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Colorado ranks number one in a new 2022 State Democracy Scorecard that rates states for voting rights, democracy subversion efforts and anti-corruption laws.
Produced by End Citizens United // Let America Vote Action Fund, which self-describes as “a leading anti-corruption and voting rights group with over four million members nationwide,” the scorecard assesses democracy health in all 50 states, putting Colorado ahead of Washington, Maine, California and Hawaii in the top five. Alabama, Mississippi, Oklahoma, Georgia and Indiana are bottom five.
Colorado’s top ranking belies the fact it’s home to some nationally infamous 2020 election deniers, such as indicted Mesa County Clerk Tina Peters, and a Republican congresswoman, Lauren Boebert, who relentlessly supports former President Donald Trump and his definitively debunked big lie that he won in 2020.
Boebert, who tweeted “Today is 1776” from the U.S. Capitol on Jan. 6, 2021, before a mob of Trump supporters stormed the building, voted against certifying the free and fair election of President Joe Biden and has been linked to Peters, who is charged with providing unlawful access to voting machines in her county.
“It matters who’s in charge of elections,” Action Fund Director Adam Smith told the Colorado Times Recorder. “And in Colorado, fortunately, you have folks like [Secretary of State] Jena Griswold and [Attorney General] Phil Weiser who aren’t election conspiracy theorists. They are actively working to protect and expand voting access and guard against election deniers …
“While Lauren Boebert spreads all kinds of conspiracy theories, she is fortunately not in charge of deciding what the election rules in Colorado are,” Smith added.
Republican Pam Anderson, the former Jefferson County Clerk and head of the Colorado County Clerks Association, beat Peters in the GOP primary and is now taking on Griswold in the Nov. 8 election. She backs Colorado’s universal mail-in ballots, early voting and automatic registration, butshe’s been accused of campaigning with 2020 election deniers and not pushing back on their lies.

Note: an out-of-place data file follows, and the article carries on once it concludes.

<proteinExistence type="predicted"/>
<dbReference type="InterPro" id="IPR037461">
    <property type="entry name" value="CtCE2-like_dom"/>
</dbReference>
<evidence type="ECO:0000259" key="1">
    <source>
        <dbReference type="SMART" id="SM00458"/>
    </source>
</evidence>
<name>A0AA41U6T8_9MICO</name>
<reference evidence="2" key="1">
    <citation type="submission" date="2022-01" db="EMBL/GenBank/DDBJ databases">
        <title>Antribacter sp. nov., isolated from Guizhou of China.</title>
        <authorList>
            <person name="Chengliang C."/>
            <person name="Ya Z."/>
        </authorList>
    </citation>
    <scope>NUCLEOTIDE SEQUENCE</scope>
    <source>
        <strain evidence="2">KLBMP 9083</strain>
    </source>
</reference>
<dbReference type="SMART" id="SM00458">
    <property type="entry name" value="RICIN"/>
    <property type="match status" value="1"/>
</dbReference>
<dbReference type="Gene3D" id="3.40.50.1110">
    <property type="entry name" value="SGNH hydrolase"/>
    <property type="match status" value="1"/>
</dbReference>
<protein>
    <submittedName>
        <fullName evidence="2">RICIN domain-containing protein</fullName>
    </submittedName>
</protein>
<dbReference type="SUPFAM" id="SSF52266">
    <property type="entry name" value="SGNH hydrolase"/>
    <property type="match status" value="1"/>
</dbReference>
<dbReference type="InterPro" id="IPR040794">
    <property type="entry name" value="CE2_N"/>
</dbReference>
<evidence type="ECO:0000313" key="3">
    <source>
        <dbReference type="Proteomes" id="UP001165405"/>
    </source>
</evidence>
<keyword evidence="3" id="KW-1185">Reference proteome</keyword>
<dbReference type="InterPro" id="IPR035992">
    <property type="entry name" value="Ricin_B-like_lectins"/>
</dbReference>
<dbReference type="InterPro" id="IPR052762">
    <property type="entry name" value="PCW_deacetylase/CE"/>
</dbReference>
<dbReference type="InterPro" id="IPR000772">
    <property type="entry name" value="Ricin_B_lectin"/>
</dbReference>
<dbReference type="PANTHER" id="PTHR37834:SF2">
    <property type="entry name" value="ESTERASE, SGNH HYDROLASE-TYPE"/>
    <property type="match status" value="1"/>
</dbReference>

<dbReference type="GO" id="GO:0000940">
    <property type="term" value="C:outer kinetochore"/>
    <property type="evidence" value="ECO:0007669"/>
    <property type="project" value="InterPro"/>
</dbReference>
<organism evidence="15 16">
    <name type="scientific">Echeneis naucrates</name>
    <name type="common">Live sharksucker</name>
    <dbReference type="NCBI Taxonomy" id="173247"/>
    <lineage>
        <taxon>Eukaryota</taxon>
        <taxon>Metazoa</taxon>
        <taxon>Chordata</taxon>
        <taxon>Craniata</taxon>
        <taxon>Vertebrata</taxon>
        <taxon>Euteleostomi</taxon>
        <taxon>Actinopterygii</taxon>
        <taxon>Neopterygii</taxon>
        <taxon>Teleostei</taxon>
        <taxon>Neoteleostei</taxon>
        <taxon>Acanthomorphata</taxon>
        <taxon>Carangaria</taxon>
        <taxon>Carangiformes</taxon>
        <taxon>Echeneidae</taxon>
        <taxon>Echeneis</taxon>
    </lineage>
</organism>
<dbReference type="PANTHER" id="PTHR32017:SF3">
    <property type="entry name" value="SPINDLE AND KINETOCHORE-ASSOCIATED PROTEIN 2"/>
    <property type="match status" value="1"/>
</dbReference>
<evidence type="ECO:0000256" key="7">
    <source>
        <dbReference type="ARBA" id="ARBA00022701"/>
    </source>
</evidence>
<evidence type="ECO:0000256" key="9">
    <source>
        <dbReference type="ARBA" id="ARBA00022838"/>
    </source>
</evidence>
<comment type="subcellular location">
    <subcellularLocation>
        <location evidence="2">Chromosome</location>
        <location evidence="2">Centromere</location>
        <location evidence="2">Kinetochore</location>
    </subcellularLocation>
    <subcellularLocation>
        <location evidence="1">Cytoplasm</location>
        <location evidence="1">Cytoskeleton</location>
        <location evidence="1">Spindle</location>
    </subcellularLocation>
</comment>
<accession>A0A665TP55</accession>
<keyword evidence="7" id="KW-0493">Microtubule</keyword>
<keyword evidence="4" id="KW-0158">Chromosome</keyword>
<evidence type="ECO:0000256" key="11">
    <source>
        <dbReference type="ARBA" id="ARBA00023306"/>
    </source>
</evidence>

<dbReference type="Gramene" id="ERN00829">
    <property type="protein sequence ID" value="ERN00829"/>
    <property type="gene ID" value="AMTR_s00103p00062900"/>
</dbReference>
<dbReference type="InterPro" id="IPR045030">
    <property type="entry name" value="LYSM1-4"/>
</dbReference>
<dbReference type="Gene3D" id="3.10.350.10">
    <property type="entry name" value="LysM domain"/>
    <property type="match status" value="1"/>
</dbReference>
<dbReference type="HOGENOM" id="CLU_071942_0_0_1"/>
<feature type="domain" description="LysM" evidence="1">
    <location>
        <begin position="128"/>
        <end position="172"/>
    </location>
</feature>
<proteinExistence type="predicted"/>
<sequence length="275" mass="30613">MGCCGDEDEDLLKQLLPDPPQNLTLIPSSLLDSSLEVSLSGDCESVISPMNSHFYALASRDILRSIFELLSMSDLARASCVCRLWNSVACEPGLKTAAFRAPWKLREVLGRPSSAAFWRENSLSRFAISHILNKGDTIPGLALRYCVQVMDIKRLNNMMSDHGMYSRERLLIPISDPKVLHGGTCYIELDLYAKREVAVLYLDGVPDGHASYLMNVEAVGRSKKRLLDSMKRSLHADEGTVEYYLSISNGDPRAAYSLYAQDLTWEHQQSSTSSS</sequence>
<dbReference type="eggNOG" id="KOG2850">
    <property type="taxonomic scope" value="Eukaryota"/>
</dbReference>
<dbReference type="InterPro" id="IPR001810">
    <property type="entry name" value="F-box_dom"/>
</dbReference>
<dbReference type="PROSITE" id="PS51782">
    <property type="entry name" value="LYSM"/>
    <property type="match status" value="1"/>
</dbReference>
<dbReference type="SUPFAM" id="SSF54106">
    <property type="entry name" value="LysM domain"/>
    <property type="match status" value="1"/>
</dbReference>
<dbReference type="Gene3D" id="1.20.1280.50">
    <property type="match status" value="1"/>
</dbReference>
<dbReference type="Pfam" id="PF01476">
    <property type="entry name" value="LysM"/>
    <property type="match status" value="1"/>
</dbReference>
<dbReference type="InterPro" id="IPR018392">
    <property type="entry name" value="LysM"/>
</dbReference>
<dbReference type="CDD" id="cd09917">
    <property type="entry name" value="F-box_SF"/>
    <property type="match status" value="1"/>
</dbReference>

“There are Republicans out there who are not election deniers, but they need to more forcefully stand up and criticize those of their own party who are spreading these false claims,” Action Fund’s Smith said. “Folks like Anderson need to do more of that instead of welcoming and campaigning with these deniers. They need to work harder to protect the integrity and to fight back against those claims.”
The scorecard downgrades numerous states where election deniers are running for critical offices and could undermine election integrity if elected in November. These are flagged as warning signs along with overt voter-suppression laws.
In Colorado, the two Republican candidates for the top-of-the-ballot statewide offices – Joe O’Dea for U.S. Senate and Heidi Ganahl for governor – aren’t outright election-deniers but they’ve equivocated or evaded questions on the Jan. 6 insurrection, or made questionable comments about Trump and his big-lie cohorts.